Just married? Finances don’t have to be a fight

This was originally published on Monday, November 9, 2015, in the Pacific Daily News.  Click here to subscribe to the PDN.

When two people decide to marry one of the hardest transitions can be finances. No longer are you responsible just for you. People have different views of money. But if you plan together, accept each other’s views and compromise, a solution can certainly be found.

Budget. It is difficult to create a budget when you are first starting out. You are unsure of how much money is spent on monthly bills and necessities especially if you have not lived together before you were married. Track your expenses for the next few months. Include your monthly expenses, entertainment, food, transportation costs, and everyday purchases. Think about all things. We tend to forget about things such as auto insurance and life insurance premiums, property taxes and other nonrecurring expenses when creating a budget. Add these up and subtract it from your incomes. If you have a surplus allocate it to work on your financial goals. If you fall short think about ways to start cutting back on the costs.

Debt. A point of stress in marriage is debt. When young couples merge finances they usually bring with them debt from school, car loans, or maybe even a mortgage. Some may even go into debt to pay for their wedding. You will want to start paying down your debt.

A pitfall that many couples face is that there are two incomes and so there is more money to spend and more money to eat out or purchase things you have wanted. This can put you further in debt. In fact, two incomes can be cost effective and shared living expenses can save money. Couples should agree on a limit of how much they can spend on a purchase. Decide on a threshold amount that you believe warrants both of you to agree. For example a purchase over $300 requires both spouses to communicate.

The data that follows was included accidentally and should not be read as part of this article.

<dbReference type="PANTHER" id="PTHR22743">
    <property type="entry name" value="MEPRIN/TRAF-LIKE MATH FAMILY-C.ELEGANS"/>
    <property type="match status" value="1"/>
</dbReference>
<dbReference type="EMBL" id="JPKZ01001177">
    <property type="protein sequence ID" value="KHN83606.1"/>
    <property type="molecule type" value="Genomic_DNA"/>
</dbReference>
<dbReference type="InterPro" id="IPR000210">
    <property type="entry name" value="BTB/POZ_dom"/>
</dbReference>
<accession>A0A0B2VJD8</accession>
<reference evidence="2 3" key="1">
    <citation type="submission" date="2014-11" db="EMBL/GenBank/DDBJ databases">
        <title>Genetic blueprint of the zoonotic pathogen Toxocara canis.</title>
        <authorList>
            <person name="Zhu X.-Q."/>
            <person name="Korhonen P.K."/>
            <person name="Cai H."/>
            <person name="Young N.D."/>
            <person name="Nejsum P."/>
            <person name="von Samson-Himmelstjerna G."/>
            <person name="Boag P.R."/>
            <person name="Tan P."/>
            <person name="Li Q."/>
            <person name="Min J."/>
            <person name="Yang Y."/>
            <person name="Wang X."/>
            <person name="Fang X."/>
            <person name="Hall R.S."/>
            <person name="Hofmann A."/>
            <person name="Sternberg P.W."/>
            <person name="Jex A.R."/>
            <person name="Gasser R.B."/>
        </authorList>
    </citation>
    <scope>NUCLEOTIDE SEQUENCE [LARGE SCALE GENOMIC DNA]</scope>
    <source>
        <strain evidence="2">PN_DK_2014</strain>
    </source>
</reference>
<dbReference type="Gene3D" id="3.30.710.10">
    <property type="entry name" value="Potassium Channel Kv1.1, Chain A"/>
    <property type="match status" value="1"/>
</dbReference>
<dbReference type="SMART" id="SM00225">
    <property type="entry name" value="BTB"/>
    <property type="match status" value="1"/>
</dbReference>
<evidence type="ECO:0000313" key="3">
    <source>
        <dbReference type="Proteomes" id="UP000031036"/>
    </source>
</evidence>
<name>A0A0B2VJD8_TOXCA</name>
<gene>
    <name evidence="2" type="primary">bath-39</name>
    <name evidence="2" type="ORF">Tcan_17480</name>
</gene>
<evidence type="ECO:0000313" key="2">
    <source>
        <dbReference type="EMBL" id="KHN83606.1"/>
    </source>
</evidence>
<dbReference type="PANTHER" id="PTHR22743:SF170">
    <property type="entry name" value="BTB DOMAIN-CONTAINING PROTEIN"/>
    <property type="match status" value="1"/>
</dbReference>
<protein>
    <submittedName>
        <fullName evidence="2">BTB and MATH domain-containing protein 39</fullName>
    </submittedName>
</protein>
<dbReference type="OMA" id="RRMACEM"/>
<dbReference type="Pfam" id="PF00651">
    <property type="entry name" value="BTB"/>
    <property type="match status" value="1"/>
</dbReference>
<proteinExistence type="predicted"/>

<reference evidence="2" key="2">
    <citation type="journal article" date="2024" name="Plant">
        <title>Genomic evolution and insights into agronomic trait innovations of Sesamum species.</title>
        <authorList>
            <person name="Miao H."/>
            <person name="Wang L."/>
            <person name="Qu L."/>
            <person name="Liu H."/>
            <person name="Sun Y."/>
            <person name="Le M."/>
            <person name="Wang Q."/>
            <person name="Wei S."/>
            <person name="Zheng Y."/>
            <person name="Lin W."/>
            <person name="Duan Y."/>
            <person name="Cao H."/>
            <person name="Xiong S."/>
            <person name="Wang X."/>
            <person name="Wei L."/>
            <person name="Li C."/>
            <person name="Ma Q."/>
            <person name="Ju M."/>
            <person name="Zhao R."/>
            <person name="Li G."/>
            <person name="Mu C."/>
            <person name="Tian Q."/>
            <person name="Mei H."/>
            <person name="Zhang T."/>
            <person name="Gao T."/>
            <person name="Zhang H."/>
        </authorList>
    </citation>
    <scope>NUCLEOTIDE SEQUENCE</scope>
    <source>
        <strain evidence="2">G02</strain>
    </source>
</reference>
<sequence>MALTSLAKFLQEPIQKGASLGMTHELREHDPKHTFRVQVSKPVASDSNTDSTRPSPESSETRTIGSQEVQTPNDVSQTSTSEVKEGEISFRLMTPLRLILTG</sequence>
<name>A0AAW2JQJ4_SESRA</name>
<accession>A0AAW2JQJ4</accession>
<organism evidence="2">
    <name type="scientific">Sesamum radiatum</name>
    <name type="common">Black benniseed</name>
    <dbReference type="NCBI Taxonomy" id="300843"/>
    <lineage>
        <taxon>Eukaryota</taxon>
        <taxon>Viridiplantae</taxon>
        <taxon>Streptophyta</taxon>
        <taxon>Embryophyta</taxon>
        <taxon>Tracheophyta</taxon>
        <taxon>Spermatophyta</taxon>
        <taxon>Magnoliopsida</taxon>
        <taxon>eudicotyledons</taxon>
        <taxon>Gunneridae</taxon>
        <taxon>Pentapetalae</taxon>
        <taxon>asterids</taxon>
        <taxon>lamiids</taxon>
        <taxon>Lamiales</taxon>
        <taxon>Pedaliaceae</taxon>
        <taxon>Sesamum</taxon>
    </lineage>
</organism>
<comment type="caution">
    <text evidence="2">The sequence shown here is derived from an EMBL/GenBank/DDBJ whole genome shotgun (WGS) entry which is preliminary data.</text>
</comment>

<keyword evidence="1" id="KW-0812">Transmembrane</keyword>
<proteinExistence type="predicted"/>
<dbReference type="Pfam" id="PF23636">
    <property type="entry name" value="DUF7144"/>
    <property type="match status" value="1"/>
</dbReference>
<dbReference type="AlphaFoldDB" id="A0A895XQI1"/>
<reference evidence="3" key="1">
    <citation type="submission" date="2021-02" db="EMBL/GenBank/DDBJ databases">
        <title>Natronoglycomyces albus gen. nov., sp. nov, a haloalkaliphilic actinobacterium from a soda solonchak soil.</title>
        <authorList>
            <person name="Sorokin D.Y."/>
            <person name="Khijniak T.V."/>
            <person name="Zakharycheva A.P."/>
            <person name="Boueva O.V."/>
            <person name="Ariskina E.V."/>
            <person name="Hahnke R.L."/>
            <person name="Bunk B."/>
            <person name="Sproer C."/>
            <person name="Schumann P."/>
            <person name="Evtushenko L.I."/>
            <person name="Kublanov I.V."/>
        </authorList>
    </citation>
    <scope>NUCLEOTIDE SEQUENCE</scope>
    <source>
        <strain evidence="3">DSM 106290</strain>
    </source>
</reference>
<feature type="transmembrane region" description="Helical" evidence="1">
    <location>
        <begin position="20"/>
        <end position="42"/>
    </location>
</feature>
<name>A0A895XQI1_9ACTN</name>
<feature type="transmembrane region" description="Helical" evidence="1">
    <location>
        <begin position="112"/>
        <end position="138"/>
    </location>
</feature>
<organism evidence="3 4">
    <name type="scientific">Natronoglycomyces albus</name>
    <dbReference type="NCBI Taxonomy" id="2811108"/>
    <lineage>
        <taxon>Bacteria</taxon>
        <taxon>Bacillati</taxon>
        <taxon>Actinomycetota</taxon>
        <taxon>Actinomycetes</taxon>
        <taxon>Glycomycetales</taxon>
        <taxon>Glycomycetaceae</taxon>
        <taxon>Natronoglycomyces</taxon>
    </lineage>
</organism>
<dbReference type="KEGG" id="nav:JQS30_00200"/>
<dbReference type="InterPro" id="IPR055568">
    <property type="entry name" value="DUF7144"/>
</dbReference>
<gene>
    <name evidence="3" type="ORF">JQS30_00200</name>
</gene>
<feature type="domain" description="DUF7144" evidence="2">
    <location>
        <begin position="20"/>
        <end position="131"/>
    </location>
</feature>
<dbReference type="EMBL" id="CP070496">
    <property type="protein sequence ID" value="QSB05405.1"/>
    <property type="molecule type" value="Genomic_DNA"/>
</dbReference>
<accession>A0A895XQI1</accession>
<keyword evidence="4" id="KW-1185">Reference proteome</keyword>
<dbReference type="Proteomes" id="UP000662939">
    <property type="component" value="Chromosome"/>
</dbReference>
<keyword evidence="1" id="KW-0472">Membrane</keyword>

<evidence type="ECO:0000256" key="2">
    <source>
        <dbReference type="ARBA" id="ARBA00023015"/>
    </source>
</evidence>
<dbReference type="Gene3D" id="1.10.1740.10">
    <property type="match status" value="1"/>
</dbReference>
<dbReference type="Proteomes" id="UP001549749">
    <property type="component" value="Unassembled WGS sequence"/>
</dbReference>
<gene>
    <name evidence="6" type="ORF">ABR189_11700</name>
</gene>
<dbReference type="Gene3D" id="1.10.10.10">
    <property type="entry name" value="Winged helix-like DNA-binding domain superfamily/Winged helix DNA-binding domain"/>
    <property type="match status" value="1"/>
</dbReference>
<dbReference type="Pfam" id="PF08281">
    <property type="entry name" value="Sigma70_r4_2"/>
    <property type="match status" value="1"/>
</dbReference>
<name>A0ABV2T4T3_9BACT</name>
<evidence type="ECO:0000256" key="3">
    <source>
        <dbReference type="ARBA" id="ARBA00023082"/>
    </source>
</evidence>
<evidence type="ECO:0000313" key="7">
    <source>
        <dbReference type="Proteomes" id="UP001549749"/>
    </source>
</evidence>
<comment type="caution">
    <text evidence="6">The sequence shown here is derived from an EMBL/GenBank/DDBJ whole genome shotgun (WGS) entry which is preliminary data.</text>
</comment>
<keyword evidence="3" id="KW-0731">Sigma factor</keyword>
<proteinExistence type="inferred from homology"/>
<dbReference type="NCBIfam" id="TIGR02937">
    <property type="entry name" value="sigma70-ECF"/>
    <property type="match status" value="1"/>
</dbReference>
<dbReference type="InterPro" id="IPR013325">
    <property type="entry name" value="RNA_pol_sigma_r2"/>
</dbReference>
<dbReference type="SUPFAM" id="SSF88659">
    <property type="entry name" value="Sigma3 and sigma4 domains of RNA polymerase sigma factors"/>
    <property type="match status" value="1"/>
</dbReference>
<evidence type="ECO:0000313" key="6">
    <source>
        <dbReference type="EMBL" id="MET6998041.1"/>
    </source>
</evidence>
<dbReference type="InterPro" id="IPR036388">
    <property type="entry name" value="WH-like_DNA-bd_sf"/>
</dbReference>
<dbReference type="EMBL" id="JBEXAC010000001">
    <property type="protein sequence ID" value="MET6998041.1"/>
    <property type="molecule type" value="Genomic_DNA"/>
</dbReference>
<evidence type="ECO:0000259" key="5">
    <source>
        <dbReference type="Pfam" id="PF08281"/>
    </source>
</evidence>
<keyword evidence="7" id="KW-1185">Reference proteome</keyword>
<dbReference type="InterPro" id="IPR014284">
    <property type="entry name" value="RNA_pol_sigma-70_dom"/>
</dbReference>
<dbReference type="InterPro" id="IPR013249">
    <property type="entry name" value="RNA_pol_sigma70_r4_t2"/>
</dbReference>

Even if you are swimming in debt, put aside a little money for yourselves and work that into the budget.

Friends/family in need. There may come a time were you are financially able to help a loved one. Discuss each of your comfort levels. Each case will be different but it is important to evaluate it as a couple.

Update beneficiaries. Now that you are married take a look at all your insurances, retirement funds, and other financial accounts. You may want to add your spouse as your beneficiary. Review your health insurance from your employer and decide which of your companies offers the best policy. Life insurances are extremely important because it can help supplement income lost due to a death of a spouse. Combining your auto and home insurance may save some money as well.

If you have a will you may want to revise it to add your spouse. If you don’t have a will get one done as soon as possible. Dying without a will can cause tension and arguments among surviving family members.

A Power of Attorney is useful if your spouse is unable to be present to give instructions or to sign important documents. It gives your spouse the legal authority to represent you and your wishes. You can give a general power of attorney for a broad coverage or a special power of attorney for specific events. A durable power of attorney will give your spouse legal authorization to the type of healthcare interventions you want if you are unable to speak for yourself.

One person should be in charge of paying the bills and balancing the checkbook. This does not mean to leave out your spouse. Your spouse should still be very aware of what your finances look like. Take time to hold monthly meetings and discuss how your money is being spent.

Michael Camacho is president and chief executive officer of Personal Finance Center. He has more than 20 years of experience in retail banking and at financial institutions in Guam and Hawaii. If there is a topic you’d like Michael to cover, please email him at moneymattersguam@yahoo.com and read past columns at the Money Matters blog at http://www.moneymattersguam.wordpress.com.

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